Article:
Bringing the library to the people
In its new location on the top floor of the state-of-the-art Columbia Valley Centre, the Invermere Public Library has expanded its services with more books, activities and programs.
It also extends beyond its physical space, providing services throughout the Columbia Valley, from Spillimacheen to Canal Flats, to a population that fluctuates seasonally from 9,000 to 20,000 people.
With minimal staff, developing and implementing new, engaging programs has been difficult. To fulfill the library’s potential, the team needed an additional member—a knowledgeable and passionate person who could help deliver existing programs and develop a host of others.
With help from the Trust’s Career Internship Program, the library created a new full-time permanent position and filled it with their new intern. “The new role boosts our community outreach,” said Nicole Pawlak, Library Director. “After providing community programs only as our limited resources would allow, this is the first time we’ve been able to properly define and fulfill the role.”
The Career Internship Program gives employers wage subsidies to hire recent post-secondary graduates for full-time, career-focused positions that lead to permanent employment. The program helps employers expand their teams and capacity at a reduced cost; it also supports graduates in finding employment in their chosen fields.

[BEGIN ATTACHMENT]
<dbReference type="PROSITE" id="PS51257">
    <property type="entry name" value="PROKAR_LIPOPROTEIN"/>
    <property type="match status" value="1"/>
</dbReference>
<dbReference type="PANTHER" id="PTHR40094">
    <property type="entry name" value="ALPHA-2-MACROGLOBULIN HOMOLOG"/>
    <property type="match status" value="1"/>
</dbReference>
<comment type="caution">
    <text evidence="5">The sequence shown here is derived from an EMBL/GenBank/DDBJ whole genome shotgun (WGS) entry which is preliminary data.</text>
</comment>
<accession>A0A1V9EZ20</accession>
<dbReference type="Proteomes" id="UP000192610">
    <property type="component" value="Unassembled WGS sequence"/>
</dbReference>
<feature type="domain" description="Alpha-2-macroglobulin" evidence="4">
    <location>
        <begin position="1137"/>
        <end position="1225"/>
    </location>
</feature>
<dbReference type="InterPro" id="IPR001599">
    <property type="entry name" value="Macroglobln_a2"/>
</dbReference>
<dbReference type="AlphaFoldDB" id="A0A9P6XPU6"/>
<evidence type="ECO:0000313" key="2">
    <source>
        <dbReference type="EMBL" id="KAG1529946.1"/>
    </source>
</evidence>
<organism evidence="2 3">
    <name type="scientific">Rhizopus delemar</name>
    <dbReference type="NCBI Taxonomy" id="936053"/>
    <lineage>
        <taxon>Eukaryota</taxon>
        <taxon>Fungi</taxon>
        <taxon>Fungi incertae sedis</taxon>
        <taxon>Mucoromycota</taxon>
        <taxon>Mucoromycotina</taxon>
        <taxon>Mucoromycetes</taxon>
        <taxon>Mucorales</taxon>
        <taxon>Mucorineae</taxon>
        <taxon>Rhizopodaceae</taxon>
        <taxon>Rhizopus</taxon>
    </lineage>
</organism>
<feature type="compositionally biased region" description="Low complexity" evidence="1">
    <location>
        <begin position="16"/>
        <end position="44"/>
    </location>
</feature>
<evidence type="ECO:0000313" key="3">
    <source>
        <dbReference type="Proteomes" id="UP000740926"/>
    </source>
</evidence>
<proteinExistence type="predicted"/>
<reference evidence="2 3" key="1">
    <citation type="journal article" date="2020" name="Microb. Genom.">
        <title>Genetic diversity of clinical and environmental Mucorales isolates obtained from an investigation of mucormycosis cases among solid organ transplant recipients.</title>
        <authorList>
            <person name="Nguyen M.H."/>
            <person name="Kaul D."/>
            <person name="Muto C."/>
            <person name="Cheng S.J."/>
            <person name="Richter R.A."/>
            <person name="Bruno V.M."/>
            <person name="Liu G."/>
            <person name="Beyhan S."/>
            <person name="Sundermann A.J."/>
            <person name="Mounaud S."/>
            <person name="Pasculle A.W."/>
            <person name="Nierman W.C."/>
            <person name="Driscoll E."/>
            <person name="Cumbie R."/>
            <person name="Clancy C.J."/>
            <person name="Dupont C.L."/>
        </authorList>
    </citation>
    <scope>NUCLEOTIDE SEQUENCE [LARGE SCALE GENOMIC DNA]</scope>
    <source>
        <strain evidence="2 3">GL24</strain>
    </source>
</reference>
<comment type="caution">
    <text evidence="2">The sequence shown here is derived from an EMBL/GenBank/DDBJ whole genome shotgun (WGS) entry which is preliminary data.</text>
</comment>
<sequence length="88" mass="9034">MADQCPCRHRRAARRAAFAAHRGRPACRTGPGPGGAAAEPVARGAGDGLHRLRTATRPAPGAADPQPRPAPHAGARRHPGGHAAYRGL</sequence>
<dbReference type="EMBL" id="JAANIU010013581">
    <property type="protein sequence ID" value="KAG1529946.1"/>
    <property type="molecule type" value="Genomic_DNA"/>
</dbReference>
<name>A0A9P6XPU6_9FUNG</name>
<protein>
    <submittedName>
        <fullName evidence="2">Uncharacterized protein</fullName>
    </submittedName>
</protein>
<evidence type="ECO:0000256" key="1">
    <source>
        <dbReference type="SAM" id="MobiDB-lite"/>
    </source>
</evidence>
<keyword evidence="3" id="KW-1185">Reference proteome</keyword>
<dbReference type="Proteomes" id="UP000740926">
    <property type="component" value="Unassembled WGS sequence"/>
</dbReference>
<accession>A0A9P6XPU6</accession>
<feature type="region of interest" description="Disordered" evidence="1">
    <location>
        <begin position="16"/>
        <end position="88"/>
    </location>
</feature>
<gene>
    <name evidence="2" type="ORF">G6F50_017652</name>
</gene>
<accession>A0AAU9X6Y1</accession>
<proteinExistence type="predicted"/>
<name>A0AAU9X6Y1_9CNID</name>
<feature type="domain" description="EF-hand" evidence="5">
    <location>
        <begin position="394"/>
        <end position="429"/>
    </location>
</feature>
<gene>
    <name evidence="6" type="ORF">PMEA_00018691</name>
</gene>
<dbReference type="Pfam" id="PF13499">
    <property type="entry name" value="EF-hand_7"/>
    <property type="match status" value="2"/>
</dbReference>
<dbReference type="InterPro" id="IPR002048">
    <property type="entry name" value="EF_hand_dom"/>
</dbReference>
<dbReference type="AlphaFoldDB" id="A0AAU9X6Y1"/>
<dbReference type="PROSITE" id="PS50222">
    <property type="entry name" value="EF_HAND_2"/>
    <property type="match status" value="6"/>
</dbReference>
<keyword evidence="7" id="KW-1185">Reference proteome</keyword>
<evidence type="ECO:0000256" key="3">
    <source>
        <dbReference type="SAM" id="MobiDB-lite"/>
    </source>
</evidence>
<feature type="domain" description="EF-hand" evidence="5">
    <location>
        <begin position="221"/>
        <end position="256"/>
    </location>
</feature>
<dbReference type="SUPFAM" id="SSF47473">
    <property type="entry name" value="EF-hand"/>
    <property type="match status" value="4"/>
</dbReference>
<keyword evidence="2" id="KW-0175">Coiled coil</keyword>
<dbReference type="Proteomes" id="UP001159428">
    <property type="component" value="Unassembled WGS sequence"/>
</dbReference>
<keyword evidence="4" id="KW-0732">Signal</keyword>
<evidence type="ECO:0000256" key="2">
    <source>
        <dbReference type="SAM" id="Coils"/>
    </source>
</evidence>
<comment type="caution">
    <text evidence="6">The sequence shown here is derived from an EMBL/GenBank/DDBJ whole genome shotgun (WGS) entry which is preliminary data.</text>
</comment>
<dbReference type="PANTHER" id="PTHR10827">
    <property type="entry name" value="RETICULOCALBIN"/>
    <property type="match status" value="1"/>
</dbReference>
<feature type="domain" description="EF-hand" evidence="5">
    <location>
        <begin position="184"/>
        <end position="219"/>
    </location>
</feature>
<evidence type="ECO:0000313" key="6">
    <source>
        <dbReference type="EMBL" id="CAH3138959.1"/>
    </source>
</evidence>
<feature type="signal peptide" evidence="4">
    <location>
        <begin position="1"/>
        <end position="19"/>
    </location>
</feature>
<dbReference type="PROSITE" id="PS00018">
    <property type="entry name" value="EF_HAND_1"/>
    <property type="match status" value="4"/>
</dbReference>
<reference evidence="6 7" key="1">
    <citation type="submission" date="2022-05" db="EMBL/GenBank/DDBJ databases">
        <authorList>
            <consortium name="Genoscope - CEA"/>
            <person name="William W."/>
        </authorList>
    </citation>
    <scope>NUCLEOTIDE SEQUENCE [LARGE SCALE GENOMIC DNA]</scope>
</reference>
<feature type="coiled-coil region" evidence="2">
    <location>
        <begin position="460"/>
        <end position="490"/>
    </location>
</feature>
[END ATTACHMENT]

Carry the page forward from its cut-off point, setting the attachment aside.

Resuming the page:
A recent graduate of English from Dalhousie University in Halifax, the new Community Outreach Library Assistant, Blair McFarlane, draws on a long history with the library—years as a volunteer and a summer student since 2015. She now eagerly embraces a variety of tasks and responsibilities that broaden both her professional experience and the library’s reach and impact.
The program supports the library during Blair’s training and at the end of the program the aim is for Blair to be fully-trained to continue in the permanent role.
“I love the responsibility,” McFarlane said. “Organizing events such as author visits where I get to interact with the writers—it’s exciting to host an event that attracts people who don’t typically come into the library. Developing programs is creative and fun, particularly for kids.”
McFarlane enthusiastically takes the lead on activities ranging from the summer reading program to an upcoming STEAM initiative (science, technology, engineering, arts and math). She also helps promote the library in various ways.
It’s not always about being inside the library, of course. With an eye on community outreach, McFarlane regularly leaves home base armed with books, crafts and other activities to visit more distant Columbia Valley communities, such as to the Village of Canal Flats.
It’s trips like these that excite McFarlane the most. With an inspired gleam in her eye, she often asks, “What can we do next to take the library to the people?”